So It’s Your First Holiday Sober…
Sober holidays can be a blast. They can also be challenging, stressful, and triggering. This is true, perhaps now more than ever. Following a number of troubled years and difficult decisions, in the fall of 2006, I checked into a treatment center for alcohol and heroin. I had a handful of unsuccessful treatment experiences before this. When I entered treatment, I was skeptical of my ability to be sober and find recovery.
Fortunately, when in treatment I began building relationships and doing “the work” that would ultimately sustain me in long-term-recovery. Following 40 days of rehab, I went to sober living and was able to quickly find employment. Luckily for me, this job afforded me the opportunity to spend a significant amount of time attending 12-step meetings and other recovery-oriented activities.
Holiday Season and Sobriety
As time was passing and my recovery was progressing, I did not think much about the holidays. I can remember hearing people say, “Alcoholism is a three-fold disease; Thanksgiving, Christmas, and New Year’s.” I remember having a vague idea that I ought to consider that the holidays were coming, but I was living day-to-day and focusing most of my energy on staying sober.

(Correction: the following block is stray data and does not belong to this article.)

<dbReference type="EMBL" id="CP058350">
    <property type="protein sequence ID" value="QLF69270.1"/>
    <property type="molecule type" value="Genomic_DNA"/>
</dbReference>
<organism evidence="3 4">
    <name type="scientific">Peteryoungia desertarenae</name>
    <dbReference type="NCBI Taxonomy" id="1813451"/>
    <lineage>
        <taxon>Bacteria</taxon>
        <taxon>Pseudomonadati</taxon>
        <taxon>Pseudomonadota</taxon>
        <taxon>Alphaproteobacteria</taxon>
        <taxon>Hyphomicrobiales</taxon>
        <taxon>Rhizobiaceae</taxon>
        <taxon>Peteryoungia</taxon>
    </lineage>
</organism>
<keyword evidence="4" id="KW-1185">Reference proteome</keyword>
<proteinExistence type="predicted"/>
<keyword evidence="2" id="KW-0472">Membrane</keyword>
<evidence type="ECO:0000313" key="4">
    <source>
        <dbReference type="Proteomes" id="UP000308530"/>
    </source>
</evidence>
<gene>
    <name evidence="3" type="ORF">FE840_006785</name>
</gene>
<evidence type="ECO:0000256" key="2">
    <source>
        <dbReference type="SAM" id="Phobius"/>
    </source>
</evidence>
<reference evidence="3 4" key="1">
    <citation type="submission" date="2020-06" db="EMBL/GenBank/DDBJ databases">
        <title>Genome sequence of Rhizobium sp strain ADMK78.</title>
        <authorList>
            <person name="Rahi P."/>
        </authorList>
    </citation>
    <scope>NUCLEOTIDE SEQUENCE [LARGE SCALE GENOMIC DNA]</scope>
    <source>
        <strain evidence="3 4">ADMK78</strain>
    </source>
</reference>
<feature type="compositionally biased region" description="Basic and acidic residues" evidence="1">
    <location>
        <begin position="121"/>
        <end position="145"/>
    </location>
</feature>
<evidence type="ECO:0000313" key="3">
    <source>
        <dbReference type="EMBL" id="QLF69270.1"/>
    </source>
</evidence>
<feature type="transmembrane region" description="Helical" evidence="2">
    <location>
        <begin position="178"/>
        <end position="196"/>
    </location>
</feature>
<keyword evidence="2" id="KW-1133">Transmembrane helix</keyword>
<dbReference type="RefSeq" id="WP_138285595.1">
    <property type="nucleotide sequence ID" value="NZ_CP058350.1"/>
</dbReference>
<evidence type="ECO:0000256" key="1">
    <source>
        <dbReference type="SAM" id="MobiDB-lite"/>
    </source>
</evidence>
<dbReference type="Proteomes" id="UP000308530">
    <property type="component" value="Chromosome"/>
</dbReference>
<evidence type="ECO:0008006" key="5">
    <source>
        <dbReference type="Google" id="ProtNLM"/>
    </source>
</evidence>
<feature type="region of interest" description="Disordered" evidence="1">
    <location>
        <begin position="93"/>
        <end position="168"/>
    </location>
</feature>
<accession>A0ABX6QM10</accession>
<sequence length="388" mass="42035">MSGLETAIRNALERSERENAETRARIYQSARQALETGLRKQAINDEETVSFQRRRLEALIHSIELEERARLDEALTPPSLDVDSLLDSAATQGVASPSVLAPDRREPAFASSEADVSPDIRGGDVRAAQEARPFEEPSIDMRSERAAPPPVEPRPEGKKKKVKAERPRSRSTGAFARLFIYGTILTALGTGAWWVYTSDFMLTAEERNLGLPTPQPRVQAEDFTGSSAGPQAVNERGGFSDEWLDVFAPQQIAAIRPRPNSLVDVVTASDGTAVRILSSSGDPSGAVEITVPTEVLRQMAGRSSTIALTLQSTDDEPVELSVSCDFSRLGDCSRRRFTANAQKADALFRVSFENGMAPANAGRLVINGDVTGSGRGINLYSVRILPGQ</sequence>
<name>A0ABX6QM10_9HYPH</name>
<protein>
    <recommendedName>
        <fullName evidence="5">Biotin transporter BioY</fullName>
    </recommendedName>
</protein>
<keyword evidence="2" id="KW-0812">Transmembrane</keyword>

My parents had a quiet Thanksgiving in Boulder County that year and were very happy with my sobriety. I have vivid memories of going back to their house and following through with what my sponsor had told me. “This is not the time to spend with friends. In addition, while you are home, see where you can contribute. Wake up early, ask how you can be helpful, do the dishes without having to be asked. Clean up after yourself and go to bed early.” In the trust-building phase of early recovery, this is sage advice.
Christmas is where it got messy. I remember being at my job in early December in Boulder County. I got invited to a holiday party with a co-worker. She knew that I did not have a lot going on and I think she thought that inviting me would help me make friends. I was still in my first 90 days of sobriety. Without thinking, I accepted the invitation.
Surviving Sober Holiday Parties
On the night of the party, I went to her house to meet her in Weld County and she told me that the party was an hour away and that she would drive. I can remember thinking I would have preferred to drive, but I acquiesced rather quickly to get in her car. I had yet to find my voice (and these were the days before Google maps!).